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Home / Introduction to Graduate Programs / Doctorate in English / Writing, History, and Theory (WHiT) Doctoral Concentration

Writing, History, and Theory (WHiT) Doctoral Concentration

The Writing History and Theory (WHiT) doctoral concentration addresses writing in all of its aspects, including its material bases—its diverse technologies, sites, and economies; its conventions, forms, and pedagogies; and its practices and uses, both contemporary and historical. WHiT thus seeks to bridge the divide between “Literature” and “Rhetoric and Composition” that has traditionally marked advanced study in English. Through coursework and advanced scholarship, students who pursue this concentration investigate a variety of writing practices, historicizing them in sophisticated ways and relating them to dominant strands in literary, cultural, and rhetorical theory. WHiT courses emphasize the relationships among texts and the larger social, economic, and political contexts in which they are produced and circulate, exploring, for instance, the legal infrastructure of creative production; the origins, uses, and revisions of generic forms; the remediation of texts; and the material practices of invention, dissemination, and display.

For further details about the WHiT Concentration, contact Kurt Koenigsberger, Director of Graduate Studies, .

Program of Study

For doctoral students, the WHiT concentration offers preparation not only for an academic job market that is increasingly calling on them to teach in a number of areas (composition, literature, rhetoric, visual studies, and creative and professional writing), but also for professional positions outside the academy.

Graduate students pursuing the Ph.D. who are interested in the Writing History and Theory concentration should consult the WHiT Advisor in the English Department, usually in the first year of study beyond the MA. (Students from Departments other than English should begin by consulting advisors and chairs in their home departments about taking WHiT courses under the Fellowship Tuition option or about pursuing an Individual Multidisciplinary Degree. See pp. 14-15 of the Graduate Student Handbook.)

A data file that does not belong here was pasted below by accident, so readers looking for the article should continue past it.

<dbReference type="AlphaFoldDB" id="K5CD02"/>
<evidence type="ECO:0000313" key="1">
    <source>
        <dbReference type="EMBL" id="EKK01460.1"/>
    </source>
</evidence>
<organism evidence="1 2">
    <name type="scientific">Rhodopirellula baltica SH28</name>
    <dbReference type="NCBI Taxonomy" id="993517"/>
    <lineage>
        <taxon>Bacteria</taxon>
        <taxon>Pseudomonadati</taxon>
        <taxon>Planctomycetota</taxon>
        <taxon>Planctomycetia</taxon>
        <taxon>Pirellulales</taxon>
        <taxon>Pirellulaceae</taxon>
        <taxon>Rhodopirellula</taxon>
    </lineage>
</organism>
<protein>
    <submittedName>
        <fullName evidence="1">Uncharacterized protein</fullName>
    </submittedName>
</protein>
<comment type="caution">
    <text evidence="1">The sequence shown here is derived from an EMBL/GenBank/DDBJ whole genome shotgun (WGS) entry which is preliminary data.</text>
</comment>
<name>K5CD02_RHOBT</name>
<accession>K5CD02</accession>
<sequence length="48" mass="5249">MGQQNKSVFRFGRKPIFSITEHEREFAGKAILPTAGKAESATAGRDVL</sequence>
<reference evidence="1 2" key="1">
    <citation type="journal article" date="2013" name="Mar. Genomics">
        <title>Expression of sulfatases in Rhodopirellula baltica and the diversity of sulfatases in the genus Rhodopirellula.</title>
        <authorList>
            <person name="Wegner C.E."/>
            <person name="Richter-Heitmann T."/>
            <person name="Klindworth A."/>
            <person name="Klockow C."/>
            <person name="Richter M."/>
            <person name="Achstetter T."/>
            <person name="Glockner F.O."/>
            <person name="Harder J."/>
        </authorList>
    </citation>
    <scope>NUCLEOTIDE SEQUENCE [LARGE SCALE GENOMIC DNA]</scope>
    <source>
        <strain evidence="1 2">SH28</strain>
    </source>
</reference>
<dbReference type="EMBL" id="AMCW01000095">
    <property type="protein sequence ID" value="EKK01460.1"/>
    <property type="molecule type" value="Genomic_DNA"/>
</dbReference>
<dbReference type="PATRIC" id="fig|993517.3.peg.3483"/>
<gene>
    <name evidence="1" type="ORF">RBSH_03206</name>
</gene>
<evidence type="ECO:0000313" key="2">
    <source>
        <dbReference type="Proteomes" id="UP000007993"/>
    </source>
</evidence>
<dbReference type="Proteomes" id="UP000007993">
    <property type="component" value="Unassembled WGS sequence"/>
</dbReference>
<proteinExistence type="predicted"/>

In addition to general doctoral program requirements (in English, see, students complete a core course in “Writing History and Theory” (English 501) and four additional courses, at least one in each of three focus areas: Theories of Language, Rhetoric, and Discourse; Histories of Writing and Material Culture; and Writing Praxis.


Core Course:

ENGL 501: Writing History and Theory

Introduces general research methods and theories specific to the study of writing.


Elective Courses:

Choose 4 courses, at least 1 in each focus area


Area 1: Theories of language, rhetoric, and discourse

Courses in this area emphasize the in-depth treatment of one or more essential theoretical approaches to writing.

For example:

  • Classical/Contemporary Rhetorical Theory
  • Rhetoric of Science
  • Visual Rhetoric
  • Medical Rhetoric
  • Discourse Analysis/Stylistics
  • Gender & Language


Area 2: Histories of writing and material culture

Courses in this area examine writing and reading as material, historically situated practices. For example:

  • Construction of Authorship
  • New Media Studies
  • History of the Book
  • Digital Media
  • Cultures of Exhibition
  • Print Culture Studies


Area 3: Writing praxis

Courses in this area explore the production of texts in their contemporary cultural, historical, and technological contexts and have a special focus on the intersections of theory and practice, including the teaching of writing.

For example:

  • Professional/Disciplinary Writing: Theory & Practice
  • History of Reading, Writing, & Instruction
  • Editorial and Publishing Practices
  • Writing for New Media
  • Document Design Principles
  • ESL & Basic Writing Pedagogy
  • Advanced Creative Writing Seminars